I sit on my front porch and I am surrounded by land that belongs to me. I live on a farm. It’s an awesome, and still surprising, realization. I’m raising dairy goats for milk, chickens for eggs, cats for…. Never mind the cats. I love the way our farm’s boundaries are defined in the old deed book at the county courthouse.
“Beginning at the road in the Schoolhouse lot, thence with the road of the ford of the run above the mill, thence back in the field about six rods to or near a small black walnut, thence to or just above the white walnut at the spring in the drain, thence just above and with the meanderings of the fence now around the upper side of the lot to a small sugar tree by the old fence going up to the cliff, thence with the creek to the branch below the ford….” And so on and so forth, including references to a pile of rocks, a stump hole and a dead hickory tree. Need I point out that of course most of these landmarks no longer exist? There is an iron pin referred to in the deed book that remains, as well as some survey flags in a few spots that were placed some years ago. We relied on the prior owners’ directions as to boundaries and the neighbors have been agreeable to the designations. Just being in possession of forty acres feels staggering to me–it is far more acreage than we will actually utilize, but the privacy it affords is one of its most important aspects.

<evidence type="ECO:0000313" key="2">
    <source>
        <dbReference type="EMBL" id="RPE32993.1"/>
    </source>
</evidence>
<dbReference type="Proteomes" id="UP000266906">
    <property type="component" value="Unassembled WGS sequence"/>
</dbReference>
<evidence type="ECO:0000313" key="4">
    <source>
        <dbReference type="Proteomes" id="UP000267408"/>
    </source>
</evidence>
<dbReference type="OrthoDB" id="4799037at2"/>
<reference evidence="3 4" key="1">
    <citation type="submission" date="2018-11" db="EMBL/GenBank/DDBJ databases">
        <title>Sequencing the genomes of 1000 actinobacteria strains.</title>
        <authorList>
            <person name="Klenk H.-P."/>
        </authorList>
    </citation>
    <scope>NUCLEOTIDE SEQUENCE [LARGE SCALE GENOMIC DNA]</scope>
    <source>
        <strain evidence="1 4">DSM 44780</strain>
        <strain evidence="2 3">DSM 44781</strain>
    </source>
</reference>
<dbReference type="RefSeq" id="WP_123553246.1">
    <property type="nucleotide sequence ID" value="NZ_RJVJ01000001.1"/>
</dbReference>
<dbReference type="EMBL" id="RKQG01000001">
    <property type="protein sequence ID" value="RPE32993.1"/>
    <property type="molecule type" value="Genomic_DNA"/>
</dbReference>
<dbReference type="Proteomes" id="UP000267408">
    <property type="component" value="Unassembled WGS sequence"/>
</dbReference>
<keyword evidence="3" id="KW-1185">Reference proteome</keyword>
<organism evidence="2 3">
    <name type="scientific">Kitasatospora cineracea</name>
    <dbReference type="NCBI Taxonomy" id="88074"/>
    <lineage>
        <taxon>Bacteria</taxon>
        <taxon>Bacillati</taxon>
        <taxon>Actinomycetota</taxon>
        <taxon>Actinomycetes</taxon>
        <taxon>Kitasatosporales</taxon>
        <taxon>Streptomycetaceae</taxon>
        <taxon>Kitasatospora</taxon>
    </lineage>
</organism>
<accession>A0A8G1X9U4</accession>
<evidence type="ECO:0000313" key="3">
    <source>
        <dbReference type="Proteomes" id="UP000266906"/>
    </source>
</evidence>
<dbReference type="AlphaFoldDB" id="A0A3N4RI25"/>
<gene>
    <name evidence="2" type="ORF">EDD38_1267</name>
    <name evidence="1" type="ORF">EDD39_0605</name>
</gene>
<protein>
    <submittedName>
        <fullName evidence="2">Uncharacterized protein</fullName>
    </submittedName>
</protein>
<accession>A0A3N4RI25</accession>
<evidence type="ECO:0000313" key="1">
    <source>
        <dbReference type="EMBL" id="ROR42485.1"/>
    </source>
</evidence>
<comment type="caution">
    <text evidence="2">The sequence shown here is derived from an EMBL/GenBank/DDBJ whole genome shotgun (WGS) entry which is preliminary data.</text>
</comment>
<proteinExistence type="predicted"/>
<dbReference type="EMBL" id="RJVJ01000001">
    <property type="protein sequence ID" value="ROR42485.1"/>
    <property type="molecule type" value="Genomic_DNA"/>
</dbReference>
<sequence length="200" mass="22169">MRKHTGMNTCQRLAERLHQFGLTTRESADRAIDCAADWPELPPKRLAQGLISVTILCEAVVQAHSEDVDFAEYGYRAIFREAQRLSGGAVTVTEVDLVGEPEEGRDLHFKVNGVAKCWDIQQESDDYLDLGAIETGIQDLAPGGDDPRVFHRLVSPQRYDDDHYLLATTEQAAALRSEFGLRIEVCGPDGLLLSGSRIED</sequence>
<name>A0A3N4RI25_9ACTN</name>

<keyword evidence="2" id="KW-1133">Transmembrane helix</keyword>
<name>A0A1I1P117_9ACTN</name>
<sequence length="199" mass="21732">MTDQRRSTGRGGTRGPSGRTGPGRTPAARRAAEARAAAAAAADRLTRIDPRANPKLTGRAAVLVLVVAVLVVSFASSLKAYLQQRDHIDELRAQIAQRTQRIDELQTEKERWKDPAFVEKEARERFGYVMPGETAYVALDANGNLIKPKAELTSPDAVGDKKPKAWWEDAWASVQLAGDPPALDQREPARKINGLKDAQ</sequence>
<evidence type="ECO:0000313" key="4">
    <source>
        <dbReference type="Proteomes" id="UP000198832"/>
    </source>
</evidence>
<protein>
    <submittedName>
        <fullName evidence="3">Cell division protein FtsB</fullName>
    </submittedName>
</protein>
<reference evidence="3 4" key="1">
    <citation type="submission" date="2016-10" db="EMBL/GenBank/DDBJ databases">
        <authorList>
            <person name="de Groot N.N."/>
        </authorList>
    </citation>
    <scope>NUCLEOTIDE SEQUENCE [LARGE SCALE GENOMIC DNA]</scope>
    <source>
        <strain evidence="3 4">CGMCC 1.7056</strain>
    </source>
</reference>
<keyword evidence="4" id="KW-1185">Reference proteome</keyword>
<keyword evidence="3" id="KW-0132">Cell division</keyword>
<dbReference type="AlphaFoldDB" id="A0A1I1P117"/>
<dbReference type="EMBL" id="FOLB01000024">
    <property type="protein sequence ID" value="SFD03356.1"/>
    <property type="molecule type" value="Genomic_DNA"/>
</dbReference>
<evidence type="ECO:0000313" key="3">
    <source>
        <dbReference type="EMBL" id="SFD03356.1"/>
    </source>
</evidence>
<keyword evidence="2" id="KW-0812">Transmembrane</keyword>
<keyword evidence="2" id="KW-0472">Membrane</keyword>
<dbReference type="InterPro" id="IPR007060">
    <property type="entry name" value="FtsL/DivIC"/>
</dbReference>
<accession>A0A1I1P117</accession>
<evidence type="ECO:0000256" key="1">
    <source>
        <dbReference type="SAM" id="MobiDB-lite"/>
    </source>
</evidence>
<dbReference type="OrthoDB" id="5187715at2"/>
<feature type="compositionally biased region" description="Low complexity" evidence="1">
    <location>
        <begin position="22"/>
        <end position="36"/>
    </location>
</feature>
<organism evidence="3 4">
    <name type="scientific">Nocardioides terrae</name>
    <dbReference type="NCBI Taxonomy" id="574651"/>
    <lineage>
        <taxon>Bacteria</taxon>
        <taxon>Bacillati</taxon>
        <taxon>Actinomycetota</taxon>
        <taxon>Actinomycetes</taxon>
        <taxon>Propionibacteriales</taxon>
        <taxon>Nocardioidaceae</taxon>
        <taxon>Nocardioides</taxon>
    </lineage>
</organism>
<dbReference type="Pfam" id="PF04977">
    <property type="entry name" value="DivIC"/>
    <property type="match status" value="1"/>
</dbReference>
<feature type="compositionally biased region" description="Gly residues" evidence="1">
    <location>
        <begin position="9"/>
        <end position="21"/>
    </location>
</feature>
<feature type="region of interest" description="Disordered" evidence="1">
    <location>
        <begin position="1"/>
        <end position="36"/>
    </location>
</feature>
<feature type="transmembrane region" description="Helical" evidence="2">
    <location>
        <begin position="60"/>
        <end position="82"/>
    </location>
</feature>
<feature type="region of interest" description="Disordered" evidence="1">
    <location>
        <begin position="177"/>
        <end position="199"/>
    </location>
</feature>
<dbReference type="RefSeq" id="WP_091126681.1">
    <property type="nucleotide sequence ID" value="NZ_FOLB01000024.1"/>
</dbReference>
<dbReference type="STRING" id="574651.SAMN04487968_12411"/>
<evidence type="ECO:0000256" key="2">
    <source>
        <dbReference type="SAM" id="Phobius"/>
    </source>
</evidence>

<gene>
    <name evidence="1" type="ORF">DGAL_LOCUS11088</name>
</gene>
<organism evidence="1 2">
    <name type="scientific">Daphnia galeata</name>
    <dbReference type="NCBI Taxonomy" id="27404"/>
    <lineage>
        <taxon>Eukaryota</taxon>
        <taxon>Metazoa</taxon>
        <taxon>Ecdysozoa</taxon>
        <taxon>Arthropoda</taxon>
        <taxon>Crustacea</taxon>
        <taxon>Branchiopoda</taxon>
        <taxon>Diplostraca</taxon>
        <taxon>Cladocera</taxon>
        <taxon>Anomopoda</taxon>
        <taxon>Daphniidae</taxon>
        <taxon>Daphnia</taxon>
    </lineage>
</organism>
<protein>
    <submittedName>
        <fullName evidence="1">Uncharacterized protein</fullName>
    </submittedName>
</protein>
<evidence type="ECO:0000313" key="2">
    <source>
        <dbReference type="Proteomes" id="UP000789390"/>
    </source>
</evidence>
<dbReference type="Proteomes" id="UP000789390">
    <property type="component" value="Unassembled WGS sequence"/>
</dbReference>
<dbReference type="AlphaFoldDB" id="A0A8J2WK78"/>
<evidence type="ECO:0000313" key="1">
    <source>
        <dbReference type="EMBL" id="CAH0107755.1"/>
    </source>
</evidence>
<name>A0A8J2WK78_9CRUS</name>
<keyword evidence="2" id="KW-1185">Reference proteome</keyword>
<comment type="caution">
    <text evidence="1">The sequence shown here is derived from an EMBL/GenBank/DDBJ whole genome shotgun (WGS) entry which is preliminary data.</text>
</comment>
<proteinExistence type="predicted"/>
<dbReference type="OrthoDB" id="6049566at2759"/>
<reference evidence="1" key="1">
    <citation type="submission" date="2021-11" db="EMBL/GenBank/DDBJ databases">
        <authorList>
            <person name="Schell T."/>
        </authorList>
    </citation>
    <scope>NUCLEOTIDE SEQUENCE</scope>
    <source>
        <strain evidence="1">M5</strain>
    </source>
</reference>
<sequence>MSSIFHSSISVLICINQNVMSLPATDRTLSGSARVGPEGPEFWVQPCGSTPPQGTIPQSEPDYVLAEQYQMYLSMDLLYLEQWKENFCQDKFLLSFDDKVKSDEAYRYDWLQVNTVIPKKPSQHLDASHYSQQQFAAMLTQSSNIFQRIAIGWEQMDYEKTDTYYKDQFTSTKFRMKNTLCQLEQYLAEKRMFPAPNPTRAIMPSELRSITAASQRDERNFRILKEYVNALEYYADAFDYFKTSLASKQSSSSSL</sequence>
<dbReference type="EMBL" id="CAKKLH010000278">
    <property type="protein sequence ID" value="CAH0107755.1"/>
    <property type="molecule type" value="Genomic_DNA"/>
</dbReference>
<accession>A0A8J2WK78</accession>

I can walk and walk and get tired and still be on my own land. In suburban life, the perspective is more focused on the house and the yard. There is something so significant about land. Not its value in money, but its sheer substance. There is a weight to it, some kind of primal quality that is ethereal and tangible all at once. It has a life of its own, the land does. It teems with trees and springs, a creek and a river, wildflowers and vines, birds and chipmunks, raccoons and deer. It has lots of secrets I don’t know yet, and many I won’t ever know. It welcomes me and protects me, and it often exhausts me and sometimes scares me. It mostly tolerates me, though it will kill my car if it takes a notion. It expects me to know more than I do.
But it is also very patient with me. Land is longsuffering. It knows it isn’t going anywhere. It was here before I arrived and it will be here when I’m gone.
Honestly, it’s kinda uppity that way, don’t you think?